According to the Harvard Business Review (HBR), companies should be prepared to negotiate around culture. Senior management should begin the process by “conducting a cultural assessment to understand how people, practices and management” reflect the differing standards and management structures between the target and acquiring companies. HBR notes that while some organisations may have more rigid, top-down, hierarchical management structures, others may have looser, more collaborative styles which may not be easily integrated. Amazon’s acquisition of Whole Foods is a prime example, which led to cultural clashes and a yearly net income drop of over $600m. According to HBR, acquiring companies should: “Determine the pros and cons of their current levels of tight-loose, as well as the opportunities and threats posed by merging cultures. How might sacrificing some discretion for structure, or vice versa, enhance or harm each organisation? Above all, they should identify areas for compromise: Tighter organisations need to identify domains where they can embrace greater looseness, and looser organisations need to think about how they can welcome some tight features.”
When preparing for a deal, companies can use different methods to compare the cultures of the two organisations and outline the expected strengths and weaknesses after the transaction completes. The C-suite is key to this comparison, says Dr Finn Majlergaard, a post-merger integration expert at Gugin. “The C-suite must be committed all the way throughout the dealmaking process. Nobody likes change processes and it is important that the C-suite team communicates clearly and shows the values that are going to define the new organisation. Companies do not create value by reading about it in a ‘powerpoint’ presentation. Companies adopt a value when employees see their peers exercising that value,” he adds.
If a deal is to be successful and generate value, the acquirer must know what it is buying, both in terms of physical assets and cultural compatibility. Cultural due diligence should form part of the process with the human resources (HR) department playing a significant role. The leadership team also needs to identify synergy opportunities, assesses potential financial and operational risks, and plan for the post-completion phase. “Companies need to develop more comprehensive and robust checklists and identify local resources that will be responsible for addressing the challenges of completing cross-border mergers,” notes Mr Sherman.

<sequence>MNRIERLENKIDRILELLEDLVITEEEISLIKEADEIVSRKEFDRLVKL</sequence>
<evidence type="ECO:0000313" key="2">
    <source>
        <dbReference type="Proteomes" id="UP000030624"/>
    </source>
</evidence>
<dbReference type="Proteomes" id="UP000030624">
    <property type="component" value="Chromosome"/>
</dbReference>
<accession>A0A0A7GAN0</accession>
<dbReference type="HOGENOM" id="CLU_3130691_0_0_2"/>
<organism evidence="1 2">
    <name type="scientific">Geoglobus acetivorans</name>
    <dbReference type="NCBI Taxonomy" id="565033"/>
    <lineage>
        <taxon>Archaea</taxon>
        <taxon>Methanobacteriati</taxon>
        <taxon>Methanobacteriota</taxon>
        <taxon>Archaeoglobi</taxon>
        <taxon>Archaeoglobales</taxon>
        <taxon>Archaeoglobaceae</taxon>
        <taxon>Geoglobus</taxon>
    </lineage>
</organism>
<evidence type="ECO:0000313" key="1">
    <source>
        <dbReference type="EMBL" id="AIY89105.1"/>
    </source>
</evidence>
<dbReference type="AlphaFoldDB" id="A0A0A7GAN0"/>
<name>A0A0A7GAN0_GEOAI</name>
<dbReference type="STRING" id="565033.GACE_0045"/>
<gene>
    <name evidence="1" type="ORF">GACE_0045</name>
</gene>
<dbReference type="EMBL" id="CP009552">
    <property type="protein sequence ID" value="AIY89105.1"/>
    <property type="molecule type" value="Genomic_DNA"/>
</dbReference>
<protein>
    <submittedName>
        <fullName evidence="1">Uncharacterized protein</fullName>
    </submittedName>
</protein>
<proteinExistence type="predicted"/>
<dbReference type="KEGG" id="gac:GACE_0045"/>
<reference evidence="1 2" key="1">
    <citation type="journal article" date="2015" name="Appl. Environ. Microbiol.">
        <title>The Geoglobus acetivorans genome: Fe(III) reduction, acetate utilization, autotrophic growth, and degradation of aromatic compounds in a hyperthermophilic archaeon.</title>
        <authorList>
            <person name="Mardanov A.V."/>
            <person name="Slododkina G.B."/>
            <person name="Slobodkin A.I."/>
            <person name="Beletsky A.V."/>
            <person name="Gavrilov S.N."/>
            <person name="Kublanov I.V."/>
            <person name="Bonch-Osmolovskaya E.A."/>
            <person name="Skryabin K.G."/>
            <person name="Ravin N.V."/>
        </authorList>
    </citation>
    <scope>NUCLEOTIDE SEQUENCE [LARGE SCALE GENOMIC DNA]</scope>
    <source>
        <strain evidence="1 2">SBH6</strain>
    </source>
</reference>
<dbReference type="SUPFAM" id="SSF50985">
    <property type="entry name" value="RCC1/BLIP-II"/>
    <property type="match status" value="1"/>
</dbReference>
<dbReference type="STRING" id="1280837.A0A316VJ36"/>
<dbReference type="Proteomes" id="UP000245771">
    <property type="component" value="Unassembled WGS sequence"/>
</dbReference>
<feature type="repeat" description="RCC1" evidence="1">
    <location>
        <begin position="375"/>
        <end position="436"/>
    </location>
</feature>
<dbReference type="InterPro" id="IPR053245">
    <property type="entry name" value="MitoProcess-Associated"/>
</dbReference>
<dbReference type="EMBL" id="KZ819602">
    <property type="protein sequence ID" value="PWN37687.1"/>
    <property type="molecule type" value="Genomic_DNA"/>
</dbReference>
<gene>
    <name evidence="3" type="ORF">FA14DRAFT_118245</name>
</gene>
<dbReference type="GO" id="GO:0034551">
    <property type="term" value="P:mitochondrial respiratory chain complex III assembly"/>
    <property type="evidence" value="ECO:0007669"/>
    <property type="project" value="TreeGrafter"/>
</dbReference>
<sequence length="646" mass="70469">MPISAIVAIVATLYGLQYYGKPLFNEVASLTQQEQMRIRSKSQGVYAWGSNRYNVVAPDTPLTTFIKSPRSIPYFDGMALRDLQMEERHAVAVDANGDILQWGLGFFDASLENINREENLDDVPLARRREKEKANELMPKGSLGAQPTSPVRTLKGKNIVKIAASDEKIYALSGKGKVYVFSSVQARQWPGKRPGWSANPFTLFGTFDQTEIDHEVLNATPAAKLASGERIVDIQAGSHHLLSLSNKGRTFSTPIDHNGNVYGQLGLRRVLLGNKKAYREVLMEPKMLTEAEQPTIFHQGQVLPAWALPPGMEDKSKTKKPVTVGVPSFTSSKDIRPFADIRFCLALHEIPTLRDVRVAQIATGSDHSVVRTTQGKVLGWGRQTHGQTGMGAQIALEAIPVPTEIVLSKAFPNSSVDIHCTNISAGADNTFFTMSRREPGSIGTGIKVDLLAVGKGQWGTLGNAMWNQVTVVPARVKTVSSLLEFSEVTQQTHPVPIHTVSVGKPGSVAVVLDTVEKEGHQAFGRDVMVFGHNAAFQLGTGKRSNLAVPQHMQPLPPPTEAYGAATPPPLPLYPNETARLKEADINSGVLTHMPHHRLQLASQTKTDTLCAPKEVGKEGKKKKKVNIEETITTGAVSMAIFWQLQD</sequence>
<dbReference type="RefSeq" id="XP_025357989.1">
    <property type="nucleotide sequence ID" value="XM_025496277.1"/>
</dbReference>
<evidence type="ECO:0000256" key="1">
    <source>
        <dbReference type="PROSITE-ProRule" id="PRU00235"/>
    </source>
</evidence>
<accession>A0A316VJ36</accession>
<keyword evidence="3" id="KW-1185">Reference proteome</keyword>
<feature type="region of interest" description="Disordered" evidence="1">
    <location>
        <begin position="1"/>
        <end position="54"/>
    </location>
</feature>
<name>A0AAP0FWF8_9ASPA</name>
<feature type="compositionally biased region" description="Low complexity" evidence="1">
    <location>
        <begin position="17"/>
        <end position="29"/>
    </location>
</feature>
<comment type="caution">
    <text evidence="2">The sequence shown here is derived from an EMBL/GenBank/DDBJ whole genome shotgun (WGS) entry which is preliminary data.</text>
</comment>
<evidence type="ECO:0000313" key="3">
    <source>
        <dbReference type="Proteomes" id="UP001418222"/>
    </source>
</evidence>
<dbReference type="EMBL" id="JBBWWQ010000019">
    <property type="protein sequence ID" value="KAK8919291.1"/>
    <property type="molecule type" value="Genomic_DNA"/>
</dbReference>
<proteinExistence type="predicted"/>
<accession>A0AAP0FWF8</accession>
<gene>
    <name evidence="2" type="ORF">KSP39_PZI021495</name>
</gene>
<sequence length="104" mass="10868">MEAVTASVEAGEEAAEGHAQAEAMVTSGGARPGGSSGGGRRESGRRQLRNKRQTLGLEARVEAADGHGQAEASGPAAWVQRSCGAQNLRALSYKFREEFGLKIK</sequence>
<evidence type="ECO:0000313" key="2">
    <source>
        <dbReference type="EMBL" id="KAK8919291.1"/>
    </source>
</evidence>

Communication is also vital. Senior management must prioritise effective communication, ensuring it forms a core part of pre- and post-merger planning. Acquirers should employ a variety of communication channels and methods to ensure that they connect meaningfully with all employees.
When initiating post-merger integration, the acquirer must ensure that it employs the best strategies to guarantee the combined business fits perfectly into the market with beneficial aims and aspirations. M&A is a complex, risky undertaking which requires companies to identify strategic and financial issues prior to completion and determine the best course of action to correctly align two entities. For cross-border transactions, the risks increase exponentially. Cultural components must be considered if companies are to successfully integrate diverse organisations, and this requires planning.